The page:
The Long Riders

At the peak of their notoriety Jessie James and his gang are being pursued by the relentless Pinkerton organisation... have they finally bitten off more than they can chew?

Genre:Western

Director(s): Walter Hill

Writers: Bill Bryden, Steven Smith,

Starring: David Carradine, Keith Carradine, Stacy Keach, Dennis Quaid

Fantastic casting and some great action scenes.
A few too many characters involved means that certain individuals don’t get the screen time or development they deserve.

The Long Riders film Review

Made in 1980, shortly after what was essentially the death of the Western in cinemas, Walter Hill’s The Long Riders proves to be an interesting film indeed.

Whilst the story is hardly original, it was one of many films to follow the exploits of the James / Younger gang it does two things that make it stand out from the pack. Firstly all the historical siblings on screen are represented by real life brothers. Standout performances come from the Keach and Carridine brothers as the James and Younger family members but look out too for the Quaid and Guest siblings representing the Millers and Fords respectively. Whilst this may seem gimmicky to some, it really does add some authenticity to proceedings and gives the film a more realistic feel than some earlier Westerns covering the same subject matter.

The outfits need a mention too, one of the first things that strikes you when watching The Long Riders is the look of the characters. The clothing used here is not what one would associate with a traditional genre look, the gang look a lot smarter than your average Hollywood cowboy, this is intentional and in fact more historically accurate than earlier genre work. It’s little touches like this make The Long Riders stand out from the overcrowded pack.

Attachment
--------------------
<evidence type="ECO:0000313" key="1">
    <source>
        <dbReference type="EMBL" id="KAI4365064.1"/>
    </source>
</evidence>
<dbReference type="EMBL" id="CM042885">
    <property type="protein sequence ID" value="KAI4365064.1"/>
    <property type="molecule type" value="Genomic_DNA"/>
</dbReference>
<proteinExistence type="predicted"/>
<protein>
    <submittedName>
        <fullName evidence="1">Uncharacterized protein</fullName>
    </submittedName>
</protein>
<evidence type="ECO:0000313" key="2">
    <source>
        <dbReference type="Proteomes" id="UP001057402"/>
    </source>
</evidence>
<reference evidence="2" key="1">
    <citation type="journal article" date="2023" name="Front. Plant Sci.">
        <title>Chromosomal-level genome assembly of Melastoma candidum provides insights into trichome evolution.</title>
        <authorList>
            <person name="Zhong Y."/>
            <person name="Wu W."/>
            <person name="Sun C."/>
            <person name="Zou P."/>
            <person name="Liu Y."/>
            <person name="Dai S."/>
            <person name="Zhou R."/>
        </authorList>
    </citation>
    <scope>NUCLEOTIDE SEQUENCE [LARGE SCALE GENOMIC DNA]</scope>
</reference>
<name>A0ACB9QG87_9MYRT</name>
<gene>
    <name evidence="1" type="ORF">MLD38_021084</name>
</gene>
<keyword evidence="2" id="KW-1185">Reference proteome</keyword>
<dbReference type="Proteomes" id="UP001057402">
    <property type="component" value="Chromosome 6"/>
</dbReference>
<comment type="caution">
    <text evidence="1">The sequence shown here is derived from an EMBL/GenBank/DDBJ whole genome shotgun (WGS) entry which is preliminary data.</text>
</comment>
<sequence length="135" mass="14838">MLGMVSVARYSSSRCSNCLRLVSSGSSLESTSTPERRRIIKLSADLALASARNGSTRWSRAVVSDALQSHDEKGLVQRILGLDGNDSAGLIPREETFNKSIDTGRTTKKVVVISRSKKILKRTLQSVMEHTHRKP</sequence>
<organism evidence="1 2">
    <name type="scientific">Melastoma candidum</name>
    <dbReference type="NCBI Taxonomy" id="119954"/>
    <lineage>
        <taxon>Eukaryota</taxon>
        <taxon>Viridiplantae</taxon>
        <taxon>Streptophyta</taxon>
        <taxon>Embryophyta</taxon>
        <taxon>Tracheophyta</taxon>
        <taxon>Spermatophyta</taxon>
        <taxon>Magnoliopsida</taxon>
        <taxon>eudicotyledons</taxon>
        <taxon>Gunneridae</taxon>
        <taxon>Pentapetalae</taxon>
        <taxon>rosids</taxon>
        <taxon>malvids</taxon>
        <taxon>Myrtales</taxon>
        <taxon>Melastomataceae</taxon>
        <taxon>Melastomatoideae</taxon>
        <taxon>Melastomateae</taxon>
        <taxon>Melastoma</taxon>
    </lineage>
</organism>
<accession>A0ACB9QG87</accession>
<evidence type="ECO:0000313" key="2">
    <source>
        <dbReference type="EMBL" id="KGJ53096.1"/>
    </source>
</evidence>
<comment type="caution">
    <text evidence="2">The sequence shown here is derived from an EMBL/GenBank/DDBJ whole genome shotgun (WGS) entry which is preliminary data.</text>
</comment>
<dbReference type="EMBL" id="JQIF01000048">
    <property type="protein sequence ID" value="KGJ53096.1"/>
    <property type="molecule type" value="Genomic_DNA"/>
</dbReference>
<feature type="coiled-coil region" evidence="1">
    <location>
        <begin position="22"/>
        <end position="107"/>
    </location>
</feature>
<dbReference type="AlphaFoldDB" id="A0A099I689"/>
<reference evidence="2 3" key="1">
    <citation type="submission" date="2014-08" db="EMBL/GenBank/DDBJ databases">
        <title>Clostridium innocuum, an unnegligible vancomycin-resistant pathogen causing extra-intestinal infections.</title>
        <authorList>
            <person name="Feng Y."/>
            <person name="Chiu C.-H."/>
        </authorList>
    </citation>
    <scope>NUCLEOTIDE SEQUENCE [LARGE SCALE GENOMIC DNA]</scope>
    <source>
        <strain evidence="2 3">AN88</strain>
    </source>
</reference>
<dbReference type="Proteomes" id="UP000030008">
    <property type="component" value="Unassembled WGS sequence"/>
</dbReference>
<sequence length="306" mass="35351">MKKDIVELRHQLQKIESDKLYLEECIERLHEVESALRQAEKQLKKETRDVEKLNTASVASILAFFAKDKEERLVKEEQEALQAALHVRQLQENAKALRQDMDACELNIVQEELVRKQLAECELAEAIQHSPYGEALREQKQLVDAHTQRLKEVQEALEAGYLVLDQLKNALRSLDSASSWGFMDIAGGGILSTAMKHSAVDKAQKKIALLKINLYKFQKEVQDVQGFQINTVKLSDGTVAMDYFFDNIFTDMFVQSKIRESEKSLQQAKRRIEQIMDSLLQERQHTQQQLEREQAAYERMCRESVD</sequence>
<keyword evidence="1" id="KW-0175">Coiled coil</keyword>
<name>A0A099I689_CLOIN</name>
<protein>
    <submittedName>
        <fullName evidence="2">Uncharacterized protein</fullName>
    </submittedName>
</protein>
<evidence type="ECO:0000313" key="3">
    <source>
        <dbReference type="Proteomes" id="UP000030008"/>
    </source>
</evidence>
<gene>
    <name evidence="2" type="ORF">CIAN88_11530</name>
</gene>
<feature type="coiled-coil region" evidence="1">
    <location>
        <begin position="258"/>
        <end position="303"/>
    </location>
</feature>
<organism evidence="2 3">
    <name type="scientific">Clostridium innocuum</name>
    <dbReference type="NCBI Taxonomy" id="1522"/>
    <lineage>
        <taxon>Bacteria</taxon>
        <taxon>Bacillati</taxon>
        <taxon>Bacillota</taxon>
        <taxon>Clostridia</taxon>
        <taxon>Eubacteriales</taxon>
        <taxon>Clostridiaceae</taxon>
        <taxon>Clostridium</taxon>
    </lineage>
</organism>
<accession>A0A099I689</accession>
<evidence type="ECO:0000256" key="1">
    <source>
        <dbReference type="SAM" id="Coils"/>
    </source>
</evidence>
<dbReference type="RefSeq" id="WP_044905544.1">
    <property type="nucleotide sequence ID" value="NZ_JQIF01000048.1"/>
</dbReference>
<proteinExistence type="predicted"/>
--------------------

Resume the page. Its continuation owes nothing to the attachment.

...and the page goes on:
So it’s more historically accurate and has some interesting casting choices but is it entertaining? Thankfully Walter Hill doesn’t disappoint in this department. The story rattles along at a decent pace and The Wild Bunch inspired gun fights are suitable bloody and used sparingly enough to have a decent impact. The finale is also fantastic with some great horse riding scenes. The action is enhanced by a fantastic and deservedly award-winning soundtrack from the legendary Ry Cooder, once again proving that Hill’s faith in his long time collaborator is more than justified.

If there are any problems then the amount of characters rammed into the story is the only one that stands out. All of the characters have historical significance (even if some are more infamous than others) so it’s a shame that more screen time couldn’t have been afforded to the Ford and Miller brothers and their motivations. It doesn’t detract too much from the film though but is a point worthy of mention.

Overall The Long Riders is a very entertaining film and will certainly have a lot to offer genre fans; it’s not quite a classic but to stand out in a genre that is littered with some truly outstanding films is an achievement that should not be underestimated.

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